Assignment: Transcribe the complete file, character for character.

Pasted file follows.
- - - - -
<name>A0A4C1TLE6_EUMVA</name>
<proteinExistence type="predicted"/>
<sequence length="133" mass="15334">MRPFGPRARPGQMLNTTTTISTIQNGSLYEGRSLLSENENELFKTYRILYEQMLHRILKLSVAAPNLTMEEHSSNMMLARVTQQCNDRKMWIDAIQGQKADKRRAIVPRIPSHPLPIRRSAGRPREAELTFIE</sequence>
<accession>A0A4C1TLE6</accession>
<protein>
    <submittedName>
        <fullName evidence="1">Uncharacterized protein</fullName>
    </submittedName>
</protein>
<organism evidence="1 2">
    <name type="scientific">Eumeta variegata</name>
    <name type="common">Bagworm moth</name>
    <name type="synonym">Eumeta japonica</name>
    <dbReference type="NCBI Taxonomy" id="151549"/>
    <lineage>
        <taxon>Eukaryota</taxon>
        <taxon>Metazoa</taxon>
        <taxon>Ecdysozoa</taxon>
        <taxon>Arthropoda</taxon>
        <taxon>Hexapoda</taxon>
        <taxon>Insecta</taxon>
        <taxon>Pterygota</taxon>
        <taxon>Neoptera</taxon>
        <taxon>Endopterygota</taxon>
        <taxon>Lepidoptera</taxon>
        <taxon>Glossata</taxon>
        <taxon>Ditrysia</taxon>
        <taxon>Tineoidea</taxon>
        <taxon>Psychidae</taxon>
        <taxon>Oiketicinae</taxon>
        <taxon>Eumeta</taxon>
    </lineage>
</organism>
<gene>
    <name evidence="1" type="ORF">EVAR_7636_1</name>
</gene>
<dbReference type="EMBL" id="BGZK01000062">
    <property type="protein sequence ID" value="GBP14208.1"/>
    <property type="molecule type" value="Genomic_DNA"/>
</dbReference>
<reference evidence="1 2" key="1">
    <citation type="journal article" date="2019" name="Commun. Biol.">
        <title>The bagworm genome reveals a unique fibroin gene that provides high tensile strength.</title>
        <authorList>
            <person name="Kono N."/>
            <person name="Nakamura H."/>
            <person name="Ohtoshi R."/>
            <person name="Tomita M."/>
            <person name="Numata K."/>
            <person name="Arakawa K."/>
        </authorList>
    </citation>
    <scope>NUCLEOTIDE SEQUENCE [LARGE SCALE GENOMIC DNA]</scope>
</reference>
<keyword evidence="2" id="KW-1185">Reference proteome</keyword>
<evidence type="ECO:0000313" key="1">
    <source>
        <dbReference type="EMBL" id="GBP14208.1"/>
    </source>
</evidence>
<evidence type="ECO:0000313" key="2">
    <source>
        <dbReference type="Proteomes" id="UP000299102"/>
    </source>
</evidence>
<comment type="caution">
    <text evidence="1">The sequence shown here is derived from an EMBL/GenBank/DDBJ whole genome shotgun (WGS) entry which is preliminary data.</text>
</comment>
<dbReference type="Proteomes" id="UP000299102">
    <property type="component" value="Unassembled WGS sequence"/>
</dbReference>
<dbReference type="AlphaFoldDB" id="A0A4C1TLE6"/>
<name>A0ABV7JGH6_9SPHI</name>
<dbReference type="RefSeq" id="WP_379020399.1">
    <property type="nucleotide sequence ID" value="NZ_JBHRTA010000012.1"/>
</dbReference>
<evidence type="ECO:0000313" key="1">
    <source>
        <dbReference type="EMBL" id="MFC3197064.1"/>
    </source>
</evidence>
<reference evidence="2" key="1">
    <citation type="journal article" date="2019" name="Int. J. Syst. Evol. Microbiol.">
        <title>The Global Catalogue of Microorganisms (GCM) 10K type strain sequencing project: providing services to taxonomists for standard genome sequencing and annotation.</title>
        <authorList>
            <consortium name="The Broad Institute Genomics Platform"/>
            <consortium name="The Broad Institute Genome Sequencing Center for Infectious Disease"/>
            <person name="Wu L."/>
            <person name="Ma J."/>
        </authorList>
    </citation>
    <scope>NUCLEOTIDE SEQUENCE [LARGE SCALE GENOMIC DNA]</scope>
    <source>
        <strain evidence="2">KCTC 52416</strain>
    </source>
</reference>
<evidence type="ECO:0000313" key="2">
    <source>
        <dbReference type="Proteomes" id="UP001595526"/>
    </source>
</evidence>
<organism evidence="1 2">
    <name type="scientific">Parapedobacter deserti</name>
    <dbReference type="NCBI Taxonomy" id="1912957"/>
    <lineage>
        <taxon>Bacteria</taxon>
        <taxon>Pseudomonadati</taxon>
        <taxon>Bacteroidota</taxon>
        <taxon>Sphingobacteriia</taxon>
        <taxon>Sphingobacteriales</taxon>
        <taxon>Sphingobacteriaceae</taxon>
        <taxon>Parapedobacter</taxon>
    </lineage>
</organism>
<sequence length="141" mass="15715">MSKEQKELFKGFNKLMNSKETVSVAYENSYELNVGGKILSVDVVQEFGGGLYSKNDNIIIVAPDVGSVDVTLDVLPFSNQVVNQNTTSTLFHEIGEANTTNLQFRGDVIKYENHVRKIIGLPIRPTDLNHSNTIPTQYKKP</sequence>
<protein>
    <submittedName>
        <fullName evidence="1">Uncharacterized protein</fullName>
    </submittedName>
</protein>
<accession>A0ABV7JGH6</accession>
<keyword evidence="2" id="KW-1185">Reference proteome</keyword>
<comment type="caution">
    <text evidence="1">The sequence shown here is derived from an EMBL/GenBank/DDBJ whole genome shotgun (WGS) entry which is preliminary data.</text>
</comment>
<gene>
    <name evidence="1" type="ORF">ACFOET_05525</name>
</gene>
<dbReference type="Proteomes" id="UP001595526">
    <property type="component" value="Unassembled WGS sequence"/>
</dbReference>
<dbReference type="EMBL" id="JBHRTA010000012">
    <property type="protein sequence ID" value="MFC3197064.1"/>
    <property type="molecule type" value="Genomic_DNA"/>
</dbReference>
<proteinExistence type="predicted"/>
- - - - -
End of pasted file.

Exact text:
<name>A0A4C1TLE6_EUMVA</name>
<proteinExistence type="predicted"/>
<sequence length="133" mass="15334">MRPFGPRARPGQMLNTTTTISTIQNGSLYEGRSLLSENENELFKTYRILYEQMLHRILKLSVAAPNLTMEEHSSNMMLARVTQQCNDRKMWIDAIQGQKADKRRAIVPRIPSHPLPIRRSAGRPREAELTFIE</sequence>
<accession>A0A4C1TLE6</accession>
<protein>
    <submittedName>
        <fullName evidence="1">Uncharacterized protein</fullName>
    </submittedName>
</protein>
<organism evidence="1 2">
    <name type="scientific">Eumeta variegata</name>
    <name type="common">Bagworm moth</name>
    <name type="synonym">Eumeta japonica</name>
    <dbReference type="NCBI Taxonomy" id="151549"/>
    <lineage>
        <taxon>Eukaryota</taxon>
        <taxon>Metazoa</taxon>
        <taxon>Ecdysozoa</taxon>
        <taxon>Arthropoda</taxon>
        <taxon>Hexapoda</taxon>
        <taxon>Insecta</taxon>
        <taxon>Pterygota</taxon>
        <taxon>Neoptera</taxon>
        <taxon>Endopterygota</taxon>
        <taxon>Lepidoptera</taxon>
        <taxon>Glossata</taxon>
        <taxon>Ditrysia</taxon>
        <taxon>Tineoidea</taxon>
        <taxon>Psychidae</taxon>
        <taxon>Oiketicinae</taxon>
        <taxon>Eumeta</taxon>
    </lineage>
</organism>
<gene>
    <name evidence="1" type="ORF">EVAR_7636_1</name>
</gene>
<dbReference type="EMBL" id="BGZK01000062">
    <property type="protein sequence ID" value="GBP14208.1"/>
    <property type="molecule type" value="Genomic_DNA"/>
</dbReference>
<reference evidence="1 2" key="1">
    <citation type="journal article" date="2019" name="Commun. Biol.">
        <title>The bagworm genome reveals a unique fibroin gene that provides high tensile strength.</title>
        <authorList>
            <person name="Kono N."/>
            <person name="Nakamura H."/>
            <person name="Ohtoshi R."/>
            <person name="Tomita M."/>
            <person name="Numata K."/>
            <person name="Arakawa K."/>
        </authorList>
    </citation>
    <scope>NUCLEOTIDE SEQUENCE [LARGE SCALE GENOMIC DNA]</scope>
</reference>
<keyword evidence="2" id="KW-1185">Reference proteome</keyword>
<evidence type="ECO:0000313" key="1">
    <source>
        <dbReference type="EMBL" id="GBP14208.1"/>
    </source>
</evidence>
<evidence type="ECO:0000313" key="2">
    <source>
        <dbReference type="Proteomes" id="UP000299102"/>
    </source>
</evidence>
<comment type="caution">
    <text evidence="1">The sequence shown here is derived from an EMBL/GenBank/DDBJ whole genome shotgun (WGS) entry which is preliminary data.</text>
</comment>
<dbReference type="Proteomes" id="UP000299102">
    <property type="component" value="Unassembled WGS sequence"/>
</dbReference>
<dbReference type="AlphaFoldDB" id="A0A4C1TLE6"/>
<name>A0ABV7JGH6_9SPHI</name>
<dbReference type="RefSeq" id="WP_379020399.1">
    <property type="nucleotide sequence ID" value="NZ_JBHRTA010000012.1"/>
</dbReference>
<evidence type="ECO:0000313" key="1">
    <source>
        <dbReference type="EMBL" id="MFC3197064.1"/>
    </source>
</evidence>
<reference evidence="2" key="1">
    <citation type="journal article" date="2019" name="Int. J. Syst. Evol. Microbiol.">
        <title>The Global Catalogue of Microorganisms (GCM) 10K type strain sequencing project: providing services to taxonomists for standard genome sequencing and annotation.</title>
        <authorList>
            <consortium name="The Broad Institute Genomics Platform"/>
            <consortium name="The Broad Institute Genome Sequencing Center for Infectious Disease"/>
            <person name="Wu L."/>
            <person name="Ma J."/>
        </authorList>
    </citation>
    <scope>NUCLEOTIDE SEQUENCE [LARGE SCALE GENOMIC DNA]</scope>
    <source>
        <strain evidence="2">KCTC 52416</strain>
    </source>
</reference>
<evidence type="ECO:0000313" key="2">
    <source>
        <dbReference type="Proteomes" id="UP001595526"/>
    </source>
</evidence>
<organism evidence="1 2">
    <name type="scientific">Parapedobacter deserti</name>
    <dbReference type="NCBI Taxonomy" id="1912957"/>
    <lineage>
        <taxon>Bacteria</taxon>
        <taxon>Pseudomonadati</taxon>
        <taxon>Bacteroidota</taxon>
        <taxon>Sphingobacteriia</taxon>
        <taxon>Sphingobacteriales</taxon>
        <taxon>Sphingobacteriaceae</taxon>
        <taxon>Parapedobacter</taxon>
    </lineage>
</organism>
<sequence length="141" mass="15715">MSKEQKELFKGFNKLMNSKETVSVAYENSYELNVGGKILSVDVVQEFGGGLYSKNDNIIIVAPDVGSVDVTLDVLPFSNQVVNQNTTSTLFHEIGEANTTNLQFRGDVIKYENHVRKIIGLPIRPTDLNHSNTIPTQYKKP</sequence>
<protein>
    <submittedName>
        <fullName evidence="1">Uncharacterized protein</fullName>
    </submittedName>
</protein>
<accession>A0ABV7JGH6</accession>
<keyword evidence="2" id="KW-1185">Reference proteome</keyword>
<comment type="caution">
    <text evidence="1">The sequence shown here is derived from an EMBL/GenBank/DDBJ whole genome shotgun (WGS) entry which is preliminary data.</text>
</comment>
<gene>
    <name evidence="1" type="ORF">ACFOET_05525</name>
</gene>
<dbReference type="Proteomes" id="UP001595526">
    <property type="component" value="Unassembled WGS sequence"/>
</dbReference>
<dbReference type="EMBL" id="JBHRTA010000012">
    <property type="protein sequence ID" value="MFC3197064.1"/>
    <property type="molecule type" value="Genomic_DNA"/>
</dbReference>
<proteinExistence type="predicted"/>